The Most Costly IT Related Problem Ever Encountered?

April 02, 2013

In an age where the mining of actionable business intelligence is paramount to developing a competitive advantage in a crowded marketplace, there's one concept that is of utmost importance - data quality.  According to some really important guy {1}, "data are of high quality if they are fit for their intended uses in operations, decision making and planning".

Bad data quality is a problem that can seemingly lie dormant for years until it rears it's ugly head when a major acquisition or other organization changing event occurs and new systems are introduced into the mix.  But because there's very little pain felt in the beginning, such is the reason why companies most often fail to address it at that time. 

There's one absolute certainty about bad data quality - it is the least expensive it will ever be to address "right now".  Ideally, "right now" refers to a time when an organization is still relatively immature in terms of number of IT Assets and organizational growth.  More often than not, however, "right now" simply means "right now".  The point is that this is a problem that grows exponentially as an organization matures over time.

Let's look at a simple example of how the quality of data decreases over time without specific intervention to prevent it from happening.

Say XYZ Corp buys an ERP system where employee records are kept (Name, Address, Emergency Contact Information, etc.).  This ERP system is to be THE system of record when it comes to employee data.  When a new employee is hired, the appropriate data is entered into the ERP system.  In addition, that new employee will receive an account in Active Directory so that they can access the company network. 

Inevitably, there will be overlapping (i.e. redundant fields) between Active Directory and the ERP system.  Already, we have the same data living in two different systems.

Time goes by, and at some point the company needs to implement yet another application to manage health, safety, and environmental (HSE) records out in the field.  As a company policy, employees in the field are required to periodically update their personal information (Address, Emergency Contact Information, etc.).  These updates are captured in the HSE system.

Now we have the same information in 3 different places!

So which system holds the most accurate employee data?  The answer to this question might seem simple on the surface, but in reality it's probably a little more complex once you dig in to your business processes and find when and where data is actually being entered.

Here's the most likely answer for this simple example:

For employees out in the field, the HSE system contains the most up to date information.  But for employees at headquarters, the ERP system (or Active Directory) probably contains the most current information.

Now let's pretend that somewhere down the road, XYZ Corp invests hundreds of thousands, if not millions of dollars in the development of a business intelligence solution that relies heavily on employee data.  Since the ERP system was deemed THE system of record for Employee Data, the BI solution relies on it alone for employee data.  Now that data can be sliced and diced and analyzed until the cows come home, but at the end of the day it isn't as trustworthy as it could or should be.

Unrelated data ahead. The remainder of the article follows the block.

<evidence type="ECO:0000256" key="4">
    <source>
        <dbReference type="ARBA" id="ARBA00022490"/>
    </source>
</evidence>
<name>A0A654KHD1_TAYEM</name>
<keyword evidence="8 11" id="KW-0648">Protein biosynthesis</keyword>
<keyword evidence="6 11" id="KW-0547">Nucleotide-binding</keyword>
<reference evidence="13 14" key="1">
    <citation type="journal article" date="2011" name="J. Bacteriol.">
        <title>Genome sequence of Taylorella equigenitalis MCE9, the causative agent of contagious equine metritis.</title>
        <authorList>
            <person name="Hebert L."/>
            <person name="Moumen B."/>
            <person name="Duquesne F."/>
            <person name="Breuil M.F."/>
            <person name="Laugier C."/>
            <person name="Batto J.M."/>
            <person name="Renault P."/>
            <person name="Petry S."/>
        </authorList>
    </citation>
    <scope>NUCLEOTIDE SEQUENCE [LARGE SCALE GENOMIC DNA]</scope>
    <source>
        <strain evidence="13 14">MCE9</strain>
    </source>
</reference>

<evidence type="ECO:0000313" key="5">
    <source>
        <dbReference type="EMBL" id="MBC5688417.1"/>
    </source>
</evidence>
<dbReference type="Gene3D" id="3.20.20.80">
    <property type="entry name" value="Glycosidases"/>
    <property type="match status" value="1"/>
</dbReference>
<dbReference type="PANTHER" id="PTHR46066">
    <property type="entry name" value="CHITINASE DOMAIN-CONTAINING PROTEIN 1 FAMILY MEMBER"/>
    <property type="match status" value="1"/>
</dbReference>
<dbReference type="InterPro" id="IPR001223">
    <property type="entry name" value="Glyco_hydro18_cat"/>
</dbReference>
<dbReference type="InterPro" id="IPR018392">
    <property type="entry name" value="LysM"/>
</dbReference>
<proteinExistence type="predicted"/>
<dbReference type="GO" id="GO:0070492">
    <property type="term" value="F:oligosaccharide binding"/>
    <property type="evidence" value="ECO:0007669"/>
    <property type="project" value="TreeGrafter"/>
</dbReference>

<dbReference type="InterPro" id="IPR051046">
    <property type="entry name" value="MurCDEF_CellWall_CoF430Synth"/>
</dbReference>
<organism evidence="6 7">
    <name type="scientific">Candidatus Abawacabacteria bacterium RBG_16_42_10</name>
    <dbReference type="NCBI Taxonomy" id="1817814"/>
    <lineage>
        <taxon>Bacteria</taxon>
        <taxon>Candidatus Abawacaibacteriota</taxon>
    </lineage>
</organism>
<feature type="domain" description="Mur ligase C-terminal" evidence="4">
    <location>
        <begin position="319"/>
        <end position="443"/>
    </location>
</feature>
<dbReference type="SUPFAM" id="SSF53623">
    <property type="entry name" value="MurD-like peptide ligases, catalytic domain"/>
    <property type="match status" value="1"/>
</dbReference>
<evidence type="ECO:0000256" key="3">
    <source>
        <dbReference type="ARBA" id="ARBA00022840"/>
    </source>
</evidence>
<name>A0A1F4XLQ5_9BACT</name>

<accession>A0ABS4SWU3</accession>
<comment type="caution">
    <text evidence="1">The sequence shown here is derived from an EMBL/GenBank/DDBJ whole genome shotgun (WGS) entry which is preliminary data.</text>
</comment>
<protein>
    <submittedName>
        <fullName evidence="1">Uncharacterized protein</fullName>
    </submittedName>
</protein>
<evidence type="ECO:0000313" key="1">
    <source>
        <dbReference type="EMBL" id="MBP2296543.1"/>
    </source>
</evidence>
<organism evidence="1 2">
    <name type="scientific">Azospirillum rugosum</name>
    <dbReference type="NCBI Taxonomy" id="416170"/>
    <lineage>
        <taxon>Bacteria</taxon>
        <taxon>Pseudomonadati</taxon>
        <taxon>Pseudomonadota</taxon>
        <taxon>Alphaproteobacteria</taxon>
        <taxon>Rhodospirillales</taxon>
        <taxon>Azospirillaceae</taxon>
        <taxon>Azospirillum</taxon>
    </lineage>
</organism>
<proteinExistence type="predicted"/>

This, in fact, is why I make the claim that bad data quality could be the single most costly IT related problem a company ever encounters - making decisions based upon incomplete or inaccurate data can be devastating.
That's the bad news. 
The good news is that the problem can be addressed through the introduction of a set of processes, governance, policies, and tools that work together to maintain a "single version of the truth" as it pertains to a company's "master data" (i.e. data that is key to operational decision making).  Collectively, this is referred to as "Master Data Management".

At a high level, implementing a Master Data Management solution will consist of the following general steps {2}: 

1.  Identify sources of master data.
2.  Identify the producers and consumers of the master data.
3.  Collect and analyze metadata for your master data.
4.  Appoint data stewards.
5.  Implement a data-governance program and data-governance council.
6.  Develop the master-data model.
7.  Choose a toolset for cleansing, transforming, and merging source data.
8.  Design the infrastructure.
9.  Generate and test the master data.
10. Modify the producing and consuming systems.
11. Implement the maintenance processes.
If you look at those high level steps, it's easy to understand why I say that addressing the problem of bad data quality is never a less expensive undertaking than it is "right now" - as time goes on, there are more sources for master data, the amount of metadata increases, the master data model becomes larger, more testing is required, and more producing and consuming systems must be modified to participate.
For more information on this and related topics, please refer to the following white papers, or give us a call.

Master Data Management from a Business Perspective
Master Data Management from a Technical Perspective
Bringing Master Data Management to the Stakeholders
Implementing a Phased Approach to Master Data Management
{1} Joseph M. Juran, Wikipedia,
{2} "The What, Why, and How of Master Data Management", Microsoft MSDN,


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